| ||Format||Pages||Price|| |
|PDF Version||4||$37.00||  ADD TO CART|
|Print Version||4||$37.00||  ADD TO CART|
Significance and Use
4.1 With the rapid growth of the use of photovoltaic systems in buildings, roof mounted arrays continue to be one of the most prevalent forms of installations. These roof mounted arrays typically feature penetrations into the roof system, which can result in water leakage issues if not properly flashed or applied to the roof system.
4.2 Structural integrity and durability of the application of the roof mounted array to the roof system must be adequate per applicable codes and regulations. This applies to both the photovoltaic module-to-array mounting structure interface and the array mounting structure-to-roof interface.
4.3 The installation of roof mounted arrays presents certain hazards that must be addressed, which include fall protection, carrying loads up ladders, wind and rain exposure during installation, and electrical exposure during connections.
1.1 This practice details minimum requirements for the installation of roof mounted photovoltaic arrays on steep-sloped roofs with water-shedding roof coverings. These requirements include proper water-shedding integration with the roof system, material properties, flashing of roof penetrations, and sufficient anchoring per regional design load requirements.
1.3 Installation considerations are divided into two distinct aspects: the interface between the photovoltaic module and the array mounting structure, and the interface between the array mounting structure and the roof or roof structure.
1.4 Safety and hazard considerations unique to this application, such as worker fall protection, electrical exposure, accessibility of modules, and roof clearance around the perimeter of the array are addressed by other codes, standards, or authorities having jurisdiction.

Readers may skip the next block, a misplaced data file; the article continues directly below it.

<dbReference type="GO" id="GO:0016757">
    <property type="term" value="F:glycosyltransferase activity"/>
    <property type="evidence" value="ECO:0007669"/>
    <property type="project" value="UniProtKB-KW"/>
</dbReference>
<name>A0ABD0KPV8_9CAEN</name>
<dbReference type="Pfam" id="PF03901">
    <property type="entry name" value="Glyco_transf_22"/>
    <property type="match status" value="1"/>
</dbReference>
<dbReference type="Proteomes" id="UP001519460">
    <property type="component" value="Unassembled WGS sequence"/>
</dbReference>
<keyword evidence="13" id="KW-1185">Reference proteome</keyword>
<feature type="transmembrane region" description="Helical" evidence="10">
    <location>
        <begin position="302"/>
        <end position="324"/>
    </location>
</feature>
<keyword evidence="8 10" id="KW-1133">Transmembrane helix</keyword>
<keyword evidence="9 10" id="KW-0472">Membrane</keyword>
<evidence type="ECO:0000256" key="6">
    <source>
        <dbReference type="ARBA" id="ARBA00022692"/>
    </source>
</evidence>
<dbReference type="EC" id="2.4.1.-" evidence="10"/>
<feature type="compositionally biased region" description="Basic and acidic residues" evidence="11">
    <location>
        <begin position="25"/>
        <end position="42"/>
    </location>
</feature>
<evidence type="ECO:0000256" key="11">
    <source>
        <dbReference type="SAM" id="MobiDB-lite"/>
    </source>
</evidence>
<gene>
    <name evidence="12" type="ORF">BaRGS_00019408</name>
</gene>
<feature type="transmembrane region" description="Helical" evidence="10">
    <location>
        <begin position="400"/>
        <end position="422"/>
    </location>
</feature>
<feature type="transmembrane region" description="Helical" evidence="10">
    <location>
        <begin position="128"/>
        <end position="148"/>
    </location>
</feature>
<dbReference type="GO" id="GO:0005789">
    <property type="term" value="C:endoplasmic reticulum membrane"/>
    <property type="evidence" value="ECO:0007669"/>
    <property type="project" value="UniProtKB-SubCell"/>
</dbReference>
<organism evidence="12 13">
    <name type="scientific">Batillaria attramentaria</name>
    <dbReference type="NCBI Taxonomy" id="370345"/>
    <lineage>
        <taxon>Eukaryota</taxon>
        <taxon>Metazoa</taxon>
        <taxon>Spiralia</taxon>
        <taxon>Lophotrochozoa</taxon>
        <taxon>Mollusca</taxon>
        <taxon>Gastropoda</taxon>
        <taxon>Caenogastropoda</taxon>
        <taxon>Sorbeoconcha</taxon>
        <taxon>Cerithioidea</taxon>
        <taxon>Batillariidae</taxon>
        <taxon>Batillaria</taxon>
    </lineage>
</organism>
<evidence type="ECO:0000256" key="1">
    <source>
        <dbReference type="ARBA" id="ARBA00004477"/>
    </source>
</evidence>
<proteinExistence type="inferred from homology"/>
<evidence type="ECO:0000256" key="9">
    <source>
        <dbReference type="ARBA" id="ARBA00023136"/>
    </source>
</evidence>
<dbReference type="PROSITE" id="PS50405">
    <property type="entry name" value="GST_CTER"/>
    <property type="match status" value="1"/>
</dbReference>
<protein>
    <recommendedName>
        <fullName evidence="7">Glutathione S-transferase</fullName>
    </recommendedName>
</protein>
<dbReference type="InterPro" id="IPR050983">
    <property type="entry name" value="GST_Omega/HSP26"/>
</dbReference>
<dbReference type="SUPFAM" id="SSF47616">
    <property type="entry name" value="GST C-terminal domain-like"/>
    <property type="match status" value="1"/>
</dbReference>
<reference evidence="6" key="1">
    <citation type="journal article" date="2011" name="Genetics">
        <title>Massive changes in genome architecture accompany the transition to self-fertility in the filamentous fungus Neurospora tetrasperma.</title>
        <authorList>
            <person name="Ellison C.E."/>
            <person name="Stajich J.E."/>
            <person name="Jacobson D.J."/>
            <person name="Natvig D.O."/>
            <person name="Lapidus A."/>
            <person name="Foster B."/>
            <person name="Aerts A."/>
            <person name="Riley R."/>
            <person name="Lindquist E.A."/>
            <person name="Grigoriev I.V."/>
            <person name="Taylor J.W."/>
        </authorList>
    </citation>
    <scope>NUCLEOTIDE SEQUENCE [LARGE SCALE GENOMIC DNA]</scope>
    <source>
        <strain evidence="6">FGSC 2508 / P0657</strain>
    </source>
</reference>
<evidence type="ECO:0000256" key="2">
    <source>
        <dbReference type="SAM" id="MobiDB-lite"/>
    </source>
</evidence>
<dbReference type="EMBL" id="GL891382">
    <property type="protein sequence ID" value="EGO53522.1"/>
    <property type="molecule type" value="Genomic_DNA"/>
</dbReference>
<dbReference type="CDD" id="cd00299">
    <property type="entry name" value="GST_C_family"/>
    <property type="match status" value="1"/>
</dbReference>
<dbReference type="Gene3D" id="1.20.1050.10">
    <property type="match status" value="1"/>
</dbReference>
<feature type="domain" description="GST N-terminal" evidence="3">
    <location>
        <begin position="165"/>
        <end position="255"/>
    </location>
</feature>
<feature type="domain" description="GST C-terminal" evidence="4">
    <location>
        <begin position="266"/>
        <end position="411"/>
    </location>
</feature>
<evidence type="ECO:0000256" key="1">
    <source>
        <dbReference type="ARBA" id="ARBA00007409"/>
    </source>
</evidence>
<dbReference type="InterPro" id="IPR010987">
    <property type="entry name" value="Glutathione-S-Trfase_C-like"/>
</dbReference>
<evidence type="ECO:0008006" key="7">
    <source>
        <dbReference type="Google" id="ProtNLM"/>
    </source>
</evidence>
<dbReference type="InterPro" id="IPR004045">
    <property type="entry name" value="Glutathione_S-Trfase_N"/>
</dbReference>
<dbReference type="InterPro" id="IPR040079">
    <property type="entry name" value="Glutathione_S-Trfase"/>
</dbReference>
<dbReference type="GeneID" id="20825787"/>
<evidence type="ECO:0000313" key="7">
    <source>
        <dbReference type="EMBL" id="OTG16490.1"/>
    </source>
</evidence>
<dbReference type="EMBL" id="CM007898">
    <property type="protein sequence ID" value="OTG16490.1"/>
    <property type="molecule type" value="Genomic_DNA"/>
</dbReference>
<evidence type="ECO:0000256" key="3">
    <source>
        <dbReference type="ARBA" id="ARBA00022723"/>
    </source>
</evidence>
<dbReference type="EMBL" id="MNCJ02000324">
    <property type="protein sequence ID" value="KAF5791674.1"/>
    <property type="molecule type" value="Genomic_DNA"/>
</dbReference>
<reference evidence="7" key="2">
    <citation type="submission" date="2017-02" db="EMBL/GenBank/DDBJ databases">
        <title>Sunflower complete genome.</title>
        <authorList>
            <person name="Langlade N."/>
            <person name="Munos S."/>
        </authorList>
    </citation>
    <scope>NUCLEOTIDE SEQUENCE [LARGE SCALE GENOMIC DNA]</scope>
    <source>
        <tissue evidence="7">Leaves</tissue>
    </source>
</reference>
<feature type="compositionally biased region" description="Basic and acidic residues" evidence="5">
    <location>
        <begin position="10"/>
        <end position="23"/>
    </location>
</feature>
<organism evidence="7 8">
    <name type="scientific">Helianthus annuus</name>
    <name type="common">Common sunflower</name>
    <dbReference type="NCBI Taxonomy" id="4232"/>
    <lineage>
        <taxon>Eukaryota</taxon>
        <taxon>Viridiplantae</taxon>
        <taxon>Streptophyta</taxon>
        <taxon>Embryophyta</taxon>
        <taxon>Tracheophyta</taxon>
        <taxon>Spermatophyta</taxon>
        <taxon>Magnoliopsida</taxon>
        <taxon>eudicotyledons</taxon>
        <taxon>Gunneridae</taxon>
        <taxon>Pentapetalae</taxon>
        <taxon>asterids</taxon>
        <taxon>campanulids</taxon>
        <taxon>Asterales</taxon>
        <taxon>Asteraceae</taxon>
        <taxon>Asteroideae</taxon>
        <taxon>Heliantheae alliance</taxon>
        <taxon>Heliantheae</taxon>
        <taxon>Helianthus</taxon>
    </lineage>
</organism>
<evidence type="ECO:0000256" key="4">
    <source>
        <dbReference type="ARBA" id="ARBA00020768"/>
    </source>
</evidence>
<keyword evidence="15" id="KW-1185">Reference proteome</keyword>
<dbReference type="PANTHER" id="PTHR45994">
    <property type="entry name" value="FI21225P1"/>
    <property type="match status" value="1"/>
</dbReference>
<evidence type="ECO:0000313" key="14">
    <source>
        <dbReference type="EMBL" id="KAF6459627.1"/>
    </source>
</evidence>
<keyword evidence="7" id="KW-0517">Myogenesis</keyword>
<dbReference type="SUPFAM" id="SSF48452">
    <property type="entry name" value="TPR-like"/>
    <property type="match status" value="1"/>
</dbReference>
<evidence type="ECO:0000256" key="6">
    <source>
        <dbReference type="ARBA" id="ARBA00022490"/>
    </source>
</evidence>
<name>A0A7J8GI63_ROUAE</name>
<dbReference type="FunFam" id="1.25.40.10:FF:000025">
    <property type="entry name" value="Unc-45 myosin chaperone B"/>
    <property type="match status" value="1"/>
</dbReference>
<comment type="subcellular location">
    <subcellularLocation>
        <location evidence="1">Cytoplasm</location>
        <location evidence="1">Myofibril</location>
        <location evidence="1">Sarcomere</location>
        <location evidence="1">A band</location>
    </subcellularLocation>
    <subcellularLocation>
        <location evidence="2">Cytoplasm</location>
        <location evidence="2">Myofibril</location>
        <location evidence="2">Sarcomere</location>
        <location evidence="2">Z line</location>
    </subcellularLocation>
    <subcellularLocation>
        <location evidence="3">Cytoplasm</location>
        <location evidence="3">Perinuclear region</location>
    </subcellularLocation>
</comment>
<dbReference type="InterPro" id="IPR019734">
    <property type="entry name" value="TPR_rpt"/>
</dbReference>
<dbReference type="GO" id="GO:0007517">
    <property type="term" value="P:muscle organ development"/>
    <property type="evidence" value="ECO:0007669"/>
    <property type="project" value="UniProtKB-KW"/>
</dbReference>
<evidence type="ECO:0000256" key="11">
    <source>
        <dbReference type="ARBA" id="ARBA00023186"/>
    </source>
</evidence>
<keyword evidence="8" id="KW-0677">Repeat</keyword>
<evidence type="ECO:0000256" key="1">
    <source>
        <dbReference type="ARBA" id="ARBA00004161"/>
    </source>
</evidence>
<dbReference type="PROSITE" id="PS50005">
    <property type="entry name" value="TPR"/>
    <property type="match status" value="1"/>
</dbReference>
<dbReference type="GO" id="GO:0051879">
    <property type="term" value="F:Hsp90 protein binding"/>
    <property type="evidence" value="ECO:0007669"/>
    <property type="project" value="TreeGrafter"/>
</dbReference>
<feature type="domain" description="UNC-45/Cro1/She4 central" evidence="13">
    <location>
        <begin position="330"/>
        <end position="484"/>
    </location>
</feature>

1.6 This practice provides minimum guidelines and should be used in conjunction with module and mounting system manufacturers’ instructions. This practice offers a set of instructions for performing one or more specific operations. This document cannot replace education or experience and should be used in conjunction with professional judgment. Not all aspects of this practice may be applicable in all circumstances. This ASTM Standard is not intended to represent or replace the standard of care by which the adequacy of a given professional service must be judged, nor should this document be applied without consideration of a project’s many unique aspects. The word “Standard” in the title means only that the document has been approved through the ASTM consensus process.
1.8 This standard does not purport to address all of the safety concerns, if any, associated with its use. It is the responsibility of the user of this standard to establish appropriate safety and health practices and determine the applicability of regulatory limitations prior to use. Specific hazards are given in Section 8.
2. Referenced Documents (purchase separately) The documents listed below are referenced within the subject standard but are not provided as part of the standard.
D1079 Terminology Relating to Roofing and Waterproofing
D1761 Test Methods for Mechanical Fasteners in Wood
E136 Test Method for Behavior of Materials in a Vertical Tube Furnace at 750C
E772 Terminology of Solar Energy Conversion
AAMA StandardsAAMA800 Voluntary Specifications and Test Methods for Sealants
IEC StandardsIEC61730–1(200 Photovoltaic (PV) Module Safety Qualification-Part One: Requirements for Construction
UL StandardsUL1703 Standard for Flat-Plate Photovoltaic Modules and Panels UL60950–1 Table J.1 Electrotechnical Potentials (V) UL746C Polymeric Materials--Use in Electrical Equipment Evaluations
Other StandardsIBCInternationalBuil IECInternationalElec IFCInternationalFire NDSNationalDesignSpe NFPA1 Fire Protection Code
ICS Number Code 27.160 (Solar energy engineering)
UNSPSC Code 25174100(Roof systems)